The retrofit, which will include 6,500 better insulated windows, as well as high-tech lighting, furnaces and air conditioners, is expected to reduce the building's energy use by almost 40 per cent.
“You have one of the marquee buildings in the United States demonstrating an old building can increase its energy efficiency,” says Branko Terzic, energy and resources regulatory policy leader for Deloitte, the consultancy.
Such high-profile efforts are helping to make energy efficiency “cutting edge”, according to Mr Terzic.
The global potential for energy efficiency is vast.
This year, McKinsey calculated that in the US alone an investment of $520bn would cut non-transportation energy in the country by 23 per cent of projected energy demand – which would save the US economy more than $1,200bn.
Japan and western Europe are more efficient, but still have hundreds of billions of potential savings, while fast-emerging economies such as China and India have typically grown without much regard for efficiency until now.
Energy efficiency is benefiting strongly from the government stimulus packages globally, many of which single out efficiency as a key target for spending. Of a total of $350bn so far allocated to green endeavours under the stimulus packages, the energy efficiency sector is due to receive more than half.
Little wonder, then, that energy efficiency stocks have been outperforming not just the market, but other clean technology stocks, according to recent research from HSBC.
Energy efficiency and energy management specialists enjoyed the strongest sectorial return in clean tech, up 16 per cent on the first half of the year, according to HSBC.
The sector is exceptionally broad, encompassing software start-ups, engineers, management consultancies and a host of multinational manufacturers.
Ian Simm, of Impax, a green investment company, points to companies such as Ricardo, which offers energy efficiency services to the automotive industry, and Kingspan, a maker of insulation materials, as being particularly high profile within the sector.
A look at another refit of a landmark building reveals some of the range of products that come under the energy efficiency banner.
Evolve Energy has been recruited to cut energy use at the Savoy hotel in London, replacing old boilers and heat transfer equipment.
It will introduce ultra high-efficiency hot water and heat recovery systems, low-energy air conditioning, intelligent building controls, insulation, glazing, more efficient appliances, smart metering and 24-hour monitoring and targeting of energy use.
A single supplier of energy efficiency products can also span dozens of client industries. Alfa Laval of Sweden has long made improving customers' energy efficiency a focus. Recent customer projects include a new brewery in Hyderabad for Asia Pacific Breweries, the first in India to incorporate an energy-saving high-gravity brewing line technology.
Relatively few of the companies involved in energy efficiency are “pure plays”. Companies such as General Electric, Honeywell, Siemens, Philips, Johnson Controls and ABB have strong interests in the sector through activities as diverse as lighting products, building controls and more efficient appliances.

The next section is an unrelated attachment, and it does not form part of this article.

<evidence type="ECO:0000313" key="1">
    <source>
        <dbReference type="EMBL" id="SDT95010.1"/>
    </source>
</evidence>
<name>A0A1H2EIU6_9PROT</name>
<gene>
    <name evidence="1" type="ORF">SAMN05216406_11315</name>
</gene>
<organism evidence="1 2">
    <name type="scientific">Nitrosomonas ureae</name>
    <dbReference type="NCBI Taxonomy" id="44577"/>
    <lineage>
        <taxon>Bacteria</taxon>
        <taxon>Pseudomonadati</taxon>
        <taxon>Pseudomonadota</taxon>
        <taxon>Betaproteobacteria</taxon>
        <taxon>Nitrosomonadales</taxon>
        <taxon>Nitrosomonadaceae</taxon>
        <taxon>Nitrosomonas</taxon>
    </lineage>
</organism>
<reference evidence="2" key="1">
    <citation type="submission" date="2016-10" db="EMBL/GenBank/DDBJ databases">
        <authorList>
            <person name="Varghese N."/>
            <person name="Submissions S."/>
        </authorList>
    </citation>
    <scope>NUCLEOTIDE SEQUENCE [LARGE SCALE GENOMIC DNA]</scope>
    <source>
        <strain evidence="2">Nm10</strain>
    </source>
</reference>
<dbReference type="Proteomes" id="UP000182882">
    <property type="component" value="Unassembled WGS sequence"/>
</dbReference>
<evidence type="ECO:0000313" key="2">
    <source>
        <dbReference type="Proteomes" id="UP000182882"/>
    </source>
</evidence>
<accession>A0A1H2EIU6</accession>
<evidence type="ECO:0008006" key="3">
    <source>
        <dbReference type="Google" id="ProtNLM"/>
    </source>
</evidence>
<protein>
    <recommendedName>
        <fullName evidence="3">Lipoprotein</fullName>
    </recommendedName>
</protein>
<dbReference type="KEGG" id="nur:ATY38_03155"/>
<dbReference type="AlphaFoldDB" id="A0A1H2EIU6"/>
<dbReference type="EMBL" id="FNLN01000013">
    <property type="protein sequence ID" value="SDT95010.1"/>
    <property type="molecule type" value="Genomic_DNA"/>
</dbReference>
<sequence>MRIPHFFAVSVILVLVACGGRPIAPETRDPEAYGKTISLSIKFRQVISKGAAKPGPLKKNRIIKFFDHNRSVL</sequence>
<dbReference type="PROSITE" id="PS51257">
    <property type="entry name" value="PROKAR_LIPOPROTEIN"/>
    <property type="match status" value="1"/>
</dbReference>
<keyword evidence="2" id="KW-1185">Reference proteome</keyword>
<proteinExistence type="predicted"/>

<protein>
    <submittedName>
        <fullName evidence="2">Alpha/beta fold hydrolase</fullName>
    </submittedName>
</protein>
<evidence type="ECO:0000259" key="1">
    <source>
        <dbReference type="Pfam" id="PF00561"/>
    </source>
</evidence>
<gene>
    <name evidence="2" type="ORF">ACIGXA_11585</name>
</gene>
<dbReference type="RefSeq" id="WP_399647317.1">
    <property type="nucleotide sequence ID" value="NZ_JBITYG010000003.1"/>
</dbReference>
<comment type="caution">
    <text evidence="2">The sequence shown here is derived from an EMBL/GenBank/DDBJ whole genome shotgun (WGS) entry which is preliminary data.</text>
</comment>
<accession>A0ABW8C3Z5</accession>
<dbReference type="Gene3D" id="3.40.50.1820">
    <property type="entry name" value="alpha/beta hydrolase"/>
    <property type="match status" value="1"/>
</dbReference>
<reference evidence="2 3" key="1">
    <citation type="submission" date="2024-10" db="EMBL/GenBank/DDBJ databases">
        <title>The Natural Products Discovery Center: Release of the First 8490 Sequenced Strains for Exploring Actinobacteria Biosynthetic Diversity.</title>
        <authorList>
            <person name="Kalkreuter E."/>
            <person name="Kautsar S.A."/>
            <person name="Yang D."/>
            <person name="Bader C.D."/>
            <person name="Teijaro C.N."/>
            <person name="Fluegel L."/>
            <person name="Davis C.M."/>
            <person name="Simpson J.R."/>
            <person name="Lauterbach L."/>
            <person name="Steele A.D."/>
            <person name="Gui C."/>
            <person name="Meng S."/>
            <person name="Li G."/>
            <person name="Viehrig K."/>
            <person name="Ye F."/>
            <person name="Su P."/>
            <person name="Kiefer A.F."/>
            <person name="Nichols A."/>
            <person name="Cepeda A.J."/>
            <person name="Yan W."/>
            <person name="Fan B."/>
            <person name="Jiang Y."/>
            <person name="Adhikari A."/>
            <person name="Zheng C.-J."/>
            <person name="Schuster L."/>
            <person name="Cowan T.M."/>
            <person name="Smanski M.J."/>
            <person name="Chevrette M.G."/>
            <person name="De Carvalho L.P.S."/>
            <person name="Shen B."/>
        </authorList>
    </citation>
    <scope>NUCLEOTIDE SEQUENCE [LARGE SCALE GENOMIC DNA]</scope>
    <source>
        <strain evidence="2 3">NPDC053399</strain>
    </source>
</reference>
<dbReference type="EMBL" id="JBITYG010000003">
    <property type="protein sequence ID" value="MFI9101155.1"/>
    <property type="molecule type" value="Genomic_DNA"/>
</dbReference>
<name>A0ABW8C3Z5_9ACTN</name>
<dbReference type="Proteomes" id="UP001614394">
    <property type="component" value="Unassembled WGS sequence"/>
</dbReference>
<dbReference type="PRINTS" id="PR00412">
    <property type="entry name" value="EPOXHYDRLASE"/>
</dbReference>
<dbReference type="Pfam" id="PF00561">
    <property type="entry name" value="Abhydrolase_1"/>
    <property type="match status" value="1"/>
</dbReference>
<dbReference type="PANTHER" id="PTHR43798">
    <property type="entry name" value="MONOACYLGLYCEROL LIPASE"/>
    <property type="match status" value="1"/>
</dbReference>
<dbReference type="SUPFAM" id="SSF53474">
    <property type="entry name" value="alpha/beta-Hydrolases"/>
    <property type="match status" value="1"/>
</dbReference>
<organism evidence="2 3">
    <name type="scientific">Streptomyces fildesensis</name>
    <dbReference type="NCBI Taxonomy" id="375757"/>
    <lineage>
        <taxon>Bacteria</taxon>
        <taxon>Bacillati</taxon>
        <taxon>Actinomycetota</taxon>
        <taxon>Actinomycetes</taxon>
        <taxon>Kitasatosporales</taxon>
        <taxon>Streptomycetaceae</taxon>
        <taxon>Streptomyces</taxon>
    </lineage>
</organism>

Many companies involved in energy efficiency implementation are likely to be winners from the renewed focus on energy efficiency in the stimulus packages.
In the US, for instance, President Barack Obama has pledged to spend stimulus funds on making government-owned and other public buildings more efficient.
Chevron is the only oil major to offer an energy-efficiency service and has carved out a niche serving the US public sector, improving efficiencies at places including public schools, military bases and federal government offices.
Furthermore, new government regulations in some parts of the world are also expanding the market.
For example, the European Union has decided to phase out incandescent bulbs in favour of energy- efficient models, transforming the market at a stroke.
Michael Weinhold, chief technology officer for Siemens Energy, points out that lighting accounts for 17 per cent of worldwide energy consumption, making it a big source of greenhouse gas emissions.
Philips sees a large new market in LEDs, which are much more efficient than conventional lighting.
By the end of this year, the worldwide market for inorganic LEDs in business and residential applications is expected to be worth $4.5bn, more than triple its value in 2005.
In the UK, the introduction of a new regulation – the Carbon Reduction Commitment – from next year is likely to encourage the owners of commercial premises to make buildings much more efficient.
Shops, public buildings, leisure facilities and some offices will be among the more than 5,000 companies to be covered by the new rule, which will reward companies for cutting their energy use and penalise them if they fall below their industry benchmark.
As travel budgets have shrunk, another set of winners from the increased focus on energy efficiency include companies with video conferencing technology, such as Cisco, HP, Intel and Polycom. These companies are now marketing their wares as a “green” alternative to air and road miles.